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© Research
Publication : Journal of virology

Interleukin-22 reduces lung inflammation during influenza A virus infection and protects against secondary bacterial infection

Scientific Fields
Diseases
Organisms
Applications
Technique

Published in Journal of virology - 17 Apr 2013

Ivanov S, Renneson J, Fontaine J, Barthelemy A, Paget C, Fernandez EM, Blanc F, De Trez C, Van Maele L, Dumoutier L, Huerre MR, Eberl G, Si-Tahar M, Gosset P, Renauld JC, Sirard JC, Faveeuw C, Trottein F

Link to Pubmed [PMID] – 23596287

J. Virol. 2013 Jun;87(12):6911-24

Interleukin-22 (IL-22) has redundant, protective, or pathogenic functions during autoimmune, inflammatory, and infectious diseases. Here, we addressed the potential role of IL-22 in host defense and pathogenesis during lethal and sublethal respiratory H3N2 influenza A virus (IAV) infection. We show that IL-22, as well as factors associated with its production, are expressed in the lung tissue during the early phases of IAV infection. Our data indicate that retinoic acid receptor-related orphan receptor-γt (RORγt)-positive αβ and γδ T cells, as well as innate lymphoid cells, expressed enhanced Il22 transcripts as early as 2 days postinfection. During lethal or sublethal IAV infections, endogenous IL-22 played no role in the control of IAV replication and in the development of the IAV-specific CD8(+) T cell response. During lethal infection, where wild-type (WT) mice succumbed to severe pneumonia, the lack of IL-22 did not accelerate or delay IAV-associated pathogenesis and animal death. In stark contrast, during sublethal IAV infection, IL-22-deficient animals had enhanced lung injuries and showed a lower airway epithelial integrity relative to WT littermates. Of importance, the protective effect of endogenous IL-22 in pulmonary damages was associated with a more controlled secondary bacterial infection. Indeed, after challenge with Streptococcus pneumoniae, IAV-experienced Il22(-/-) animals were more susceptible than WT controls in terms of survival rate and bacterial burden in the lungs. Together, IL-22 plays no major role during lethal influenza but is beneficial during sublethal H3N2 IAV infection, where it limits lung inflammation and subsequent bacterial superinfections.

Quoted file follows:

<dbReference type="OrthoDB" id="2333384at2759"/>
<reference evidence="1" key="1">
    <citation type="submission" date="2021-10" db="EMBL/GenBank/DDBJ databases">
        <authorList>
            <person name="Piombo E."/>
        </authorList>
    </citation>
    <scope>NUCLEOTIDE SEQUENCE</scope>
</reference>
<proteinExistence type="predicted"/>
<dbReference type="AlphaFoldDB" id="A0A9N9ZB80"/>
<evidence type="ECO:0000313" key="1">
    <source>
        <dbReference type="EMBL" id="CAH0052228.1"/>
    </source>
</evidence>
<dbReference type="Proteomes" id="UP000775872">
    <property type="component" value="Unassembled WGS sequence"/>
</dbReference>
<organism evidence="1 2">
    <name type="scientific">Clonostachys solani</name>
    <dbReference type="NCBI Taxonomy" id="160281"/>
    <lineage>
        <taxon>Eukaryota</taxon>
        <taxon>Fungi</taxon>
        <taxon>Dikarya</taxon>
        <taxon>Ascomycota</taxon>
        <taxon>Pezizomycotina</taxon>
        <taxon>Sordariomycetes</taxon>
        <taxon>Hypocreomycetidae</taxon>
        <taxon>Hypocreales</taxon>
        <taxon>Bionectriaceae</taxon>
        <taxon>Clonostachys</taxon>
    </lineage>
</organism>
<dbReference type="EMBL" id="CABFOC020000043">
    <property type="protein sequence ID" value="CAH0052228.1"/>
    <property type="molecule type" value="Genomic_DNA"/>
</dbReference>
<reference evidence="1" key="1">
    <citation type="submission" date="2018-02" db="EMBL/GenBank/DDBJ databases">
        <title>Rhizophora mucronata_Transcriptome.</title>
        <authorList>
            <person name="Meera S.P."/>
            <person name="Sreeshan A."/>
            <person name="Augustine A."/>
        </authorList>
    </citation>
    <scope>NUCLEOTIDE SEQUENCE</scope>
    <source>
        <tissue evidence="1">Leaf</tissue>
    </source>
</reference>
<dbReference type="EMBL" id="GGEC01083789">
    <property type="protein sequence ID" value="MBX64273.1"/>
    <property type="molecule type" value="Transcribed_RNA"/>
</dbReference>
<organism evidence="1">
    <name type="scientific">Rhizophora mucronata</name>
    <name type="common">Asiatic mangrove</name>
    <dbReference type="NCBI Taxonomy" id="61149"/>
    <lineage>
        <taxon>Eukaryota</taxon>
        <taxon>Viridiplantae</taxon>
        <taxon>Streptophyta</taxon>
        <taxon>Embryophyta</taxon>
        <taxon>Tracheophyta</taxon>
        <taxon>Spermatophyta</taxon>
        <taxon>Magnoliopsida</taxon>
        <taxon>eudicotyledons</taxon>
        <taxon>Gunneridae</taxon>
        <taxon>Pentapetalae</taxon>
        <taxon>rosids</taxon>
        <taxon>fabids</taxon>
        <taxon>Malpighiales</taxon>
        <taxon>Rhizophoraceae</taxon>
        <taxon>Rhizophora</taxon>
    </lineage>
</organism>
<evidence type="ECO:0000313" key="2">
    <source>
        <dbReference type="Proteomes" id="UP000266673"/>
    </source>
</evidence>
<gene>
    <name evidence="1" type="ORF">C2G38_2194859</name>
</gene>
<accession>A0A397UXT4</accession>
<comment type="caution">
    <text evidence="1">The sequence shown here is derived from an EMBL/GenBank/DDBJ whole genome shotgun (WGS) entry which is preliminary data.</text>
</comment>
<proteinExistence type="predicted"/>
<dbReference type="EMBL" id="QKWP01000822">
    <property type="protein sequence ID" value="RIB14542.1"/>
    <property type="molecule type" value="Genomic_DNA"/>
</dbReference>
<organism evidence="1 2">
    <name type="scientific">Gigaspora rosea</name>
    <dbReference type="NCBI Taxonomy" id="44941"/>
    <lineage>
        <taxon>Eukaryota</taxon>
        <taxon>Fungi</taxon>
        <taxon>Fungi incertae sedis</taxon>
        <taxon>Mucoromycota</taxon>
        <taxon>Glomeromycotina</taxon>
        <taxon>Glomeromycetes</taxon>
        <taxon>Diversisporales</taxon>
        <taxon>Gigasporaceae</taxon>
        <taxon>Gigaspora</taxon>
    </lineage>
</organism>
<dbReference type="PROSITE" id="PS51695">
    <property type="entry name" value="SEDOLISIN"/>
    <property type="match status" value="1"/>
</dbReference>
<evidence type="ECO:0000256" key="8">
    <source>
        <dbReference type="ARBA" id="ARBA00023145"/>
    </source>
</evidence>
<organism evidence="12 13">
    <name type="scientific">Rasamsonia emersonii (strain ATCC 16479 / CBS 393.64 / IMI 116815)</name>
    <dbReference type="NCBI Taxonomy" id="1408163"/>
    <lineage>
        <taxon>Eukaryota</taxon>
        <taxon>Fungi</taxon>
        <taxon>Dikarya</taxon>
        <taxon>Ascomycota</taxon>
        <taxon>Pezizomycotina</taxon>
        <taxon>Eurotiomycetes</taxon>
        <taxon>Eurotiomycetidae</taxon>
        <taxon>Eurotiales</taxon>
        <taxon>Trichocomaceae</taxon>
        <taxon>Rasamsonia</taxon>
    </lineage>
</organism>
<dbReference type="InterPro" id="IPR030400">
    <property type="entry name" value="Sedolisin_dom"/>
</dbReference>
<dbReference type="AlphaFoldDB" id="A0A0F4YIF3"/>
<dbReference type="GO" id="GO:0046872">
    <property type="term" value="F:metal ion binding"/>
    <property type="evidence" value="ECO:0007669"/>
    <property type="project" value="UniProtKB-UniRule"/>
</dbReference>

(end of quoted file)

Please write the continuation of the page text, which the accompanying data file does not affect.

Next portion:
http://www.ncbi.nlm.nih.gov/pubmed/23596287